Weekly Wrap 226: Warm weather, but little productivity

Crossing the Harbour: click to embiggenThese Weekly Wrap posts have fallen into disrepair, haven’t they. Well, they’re back in operation again now. Whether the missing weeks’ posts will ever appear is as yet unknown.

My week of Monday 29 September to Sunday 5 October wasn’t as productive as it could have been. That’s down to a mix of pain and depression, but I won’t belabour the point.

Nevertheless, I did enjoy the warm spring weather.

Articles

I wrote my usual column for ZDNet Australia, but it won’t be appearing until Tuesday.

Media Appearances

  • On Tuesday I spoke about the new social network Ello on ABC Gold Coast.
  • I was one of the panellists on ABC Radio National’s Download This Show this week. We spoke about Ello and Australia’s new national security laws.
  • On Thursday I was interviewed for a student project at the University of Sydney about virtual communities, hacking and hacktivism, amongst other things. I’ll post a link to that when it appears in a few weeks.
  • On Friday I recorded some audio for a SEKRIT project.

Corporate Largesse

None.

The Week Ahead

This will be the final week of my sojourn at Hurstville in Sydney’s southern suburbs. I’ve been housesitting a friend’s apartment while she was on holidays overseas. I’m going to miss the place.

Monday is officially a public holiday in New South Wales, but I’ll be starting work on an episode of The 9pm Edict podcast.

On Tuesday I’ll be planning a couple of feature stories for ZDNet Australia, planning some changes for my other little technology business, resurrecting the 5at5 daily newsletter thing, and finishing off the podcast.

The rest of the week isn’t planned out in any kind of detail yet, but there’s be a ZDNet Australia column to write, and I’ll be returning to Wentworth Falls on Friday.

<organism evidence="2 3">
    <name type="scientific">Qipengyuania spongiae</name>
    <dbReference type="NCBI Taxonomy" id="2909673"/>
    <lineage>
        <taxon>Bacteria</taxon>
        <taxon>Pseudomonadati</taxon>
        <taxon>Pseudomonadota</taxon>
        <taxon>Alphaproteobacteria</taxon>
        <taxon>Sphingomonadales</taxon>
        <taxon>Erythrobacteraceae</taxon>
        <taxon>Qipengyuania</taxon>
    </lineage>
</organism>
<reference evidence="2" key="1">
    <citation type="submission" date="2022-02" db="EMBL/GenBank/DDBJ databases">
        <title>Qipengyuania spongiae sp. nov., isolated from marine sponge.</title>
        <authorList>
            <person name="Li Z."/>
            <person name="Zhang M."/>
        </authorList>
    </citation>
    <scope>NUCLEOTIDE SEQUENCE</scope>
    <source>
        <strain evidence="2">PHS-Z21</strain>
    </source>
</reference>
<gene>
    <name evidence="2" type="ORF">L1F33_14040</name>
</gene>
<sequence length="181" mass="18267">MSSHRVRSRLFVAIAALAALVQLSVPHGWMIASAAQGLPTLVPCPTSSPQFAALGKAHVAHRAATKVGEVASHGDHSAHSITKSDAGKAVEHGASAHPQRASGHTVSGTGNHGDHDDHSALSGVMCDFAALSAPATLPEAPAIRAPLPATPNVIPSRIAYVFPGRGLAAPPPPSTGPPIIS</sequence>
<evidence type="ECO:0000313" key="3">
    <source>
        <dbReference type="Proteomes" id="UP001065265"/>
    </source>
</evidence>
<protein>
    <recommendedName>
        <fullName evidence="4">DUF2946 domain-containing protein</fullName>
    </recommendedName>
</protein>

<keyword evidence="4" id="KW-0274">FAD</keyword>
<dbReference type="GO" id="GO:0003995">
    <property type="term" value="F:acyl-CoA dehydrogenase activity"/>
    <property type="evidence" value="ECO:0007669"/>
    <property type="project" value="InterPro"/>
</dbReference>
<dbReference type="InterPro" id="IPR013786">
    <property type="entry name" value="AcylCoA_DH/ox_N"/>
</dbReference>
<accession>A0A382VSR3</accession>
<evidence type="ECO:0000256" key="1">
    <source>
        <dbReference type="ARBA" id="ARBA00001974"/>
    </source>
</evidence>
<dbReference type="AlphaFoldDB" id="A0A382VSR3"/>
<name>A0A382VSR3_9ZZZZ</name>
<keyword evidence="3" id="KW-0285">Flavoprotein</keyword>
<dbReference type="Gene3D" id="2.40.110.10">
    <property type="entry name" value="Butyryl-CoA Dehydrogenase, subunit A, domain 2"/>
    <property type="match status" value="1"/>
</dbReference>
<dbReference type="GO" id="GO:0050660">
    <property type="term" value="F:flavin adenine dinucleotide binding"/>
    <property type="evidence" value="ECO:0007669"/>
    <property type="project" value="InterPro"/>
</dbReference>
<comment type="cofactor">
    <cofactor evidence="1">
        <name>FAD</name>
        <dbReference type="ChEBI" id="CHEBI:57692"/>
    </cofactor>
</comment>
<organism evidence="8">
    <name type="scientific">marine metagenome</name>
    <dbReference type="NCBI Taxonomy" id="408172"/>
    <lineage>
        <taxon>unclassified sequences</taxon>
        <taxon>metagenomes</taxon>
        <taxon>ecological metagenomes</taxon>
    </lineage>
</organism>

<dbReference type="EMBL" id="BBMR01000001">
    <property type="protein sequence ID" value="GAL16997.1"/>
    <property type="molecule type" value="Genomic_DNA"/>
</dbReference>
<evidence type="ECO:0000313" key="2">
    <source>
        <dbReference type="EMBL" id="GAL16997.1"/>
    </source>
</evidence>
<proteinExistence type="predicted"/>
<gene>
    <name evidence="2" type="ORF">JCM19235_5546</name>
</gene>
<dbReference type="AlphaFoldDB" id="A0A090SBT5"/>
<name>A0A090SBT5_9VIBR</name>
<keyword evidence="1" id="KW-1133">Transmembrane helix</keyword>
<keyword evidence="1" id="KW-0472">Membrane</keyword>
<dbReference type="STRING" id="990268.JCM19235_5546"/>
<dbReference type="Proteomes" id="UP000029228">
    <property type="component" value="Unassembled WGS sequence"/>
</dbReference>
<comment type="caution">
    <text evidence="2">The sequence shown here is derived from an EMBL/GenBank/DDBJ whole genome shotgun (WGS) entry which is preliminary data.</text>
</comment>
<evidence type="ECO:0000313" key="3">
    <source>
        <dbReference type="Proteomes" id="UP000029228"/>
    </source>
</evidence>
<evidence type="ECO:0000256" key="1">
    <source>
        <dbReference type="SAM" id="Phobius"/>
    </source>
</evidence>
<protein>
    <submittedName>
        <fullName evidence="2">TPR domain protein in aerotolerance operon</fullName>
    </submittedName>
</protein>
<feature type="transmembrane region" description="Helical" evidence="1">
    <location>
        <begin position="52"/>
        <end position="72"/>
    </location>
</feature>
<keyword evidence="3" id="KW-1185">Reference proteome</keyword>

[Photo: Crossing the Harbour, a not-very-scenic view from the Sydney Harbour Bridge, as seen from the lower deck of a train on 3 October 2014.]

Most popular posts of 2013

As we approach the end of 2013, I’m going to do my usual series of blog posts looking back at what actually happened on this little planet. This is the first, being a list of the most-read posts on this website.

There hasn’t been a lot to choose from in the last couple of years, because most of my writing is done elsewhere these days. That means some rather mundane pieces of writing, such as Weekly Wrap posts, end up on the list. That’s possibly an argument for abandoning this little exercise.

  1. Catchup posts within 36 hours was the most popular post of all, which makes no sense whatsoever because it’s routine administrivia. I suspect the visitor count has been artificially inflated somehow, though supposedly the traffic generated by spambots has already been removed.
  2. My tweets from TechEd Australia 2012’s keynote sessions, a post that was linked to from news stories that reported me having been banned from attending Microsoft’s TechEd conference. My own blog post on this issue is coming up at number 5.
  3. Guardian Australia not the droid you’re looking for, being my reaction against all the excitement generated in January 2013 by the announcement that there would soon be an Australian edition of this news masthead.
  4. My fish are dead: the black dog ate them (an explanation?), being my rather idiosyncratic announcement and discussion of the fact that I’d been dealing with a severe depression episode, published in July.
  5. Microsoft has banned me from covering TechEd, which is self-explanatory.
  6. Choosing my next media directions: you’re doing it, OK?, from May.
  7. Vodafone Australia’s new 4G network ain’t bad, being the write-up of my trial of the network which led to that conclusion.
  8. Weekly Wrap 152: LulzSec, Optus, radio and thinking stuff, which I suspect is only in the Top 10 because it mentions LulzSec.
  9. Weekly Wrap 155: Chemtrails, elitism and much thinking, ditto, chemtrails.
  10. Sydney Harbour “giant gambling den” bullshit reportage, from January.

Continue reading “Most popular posts of 2013”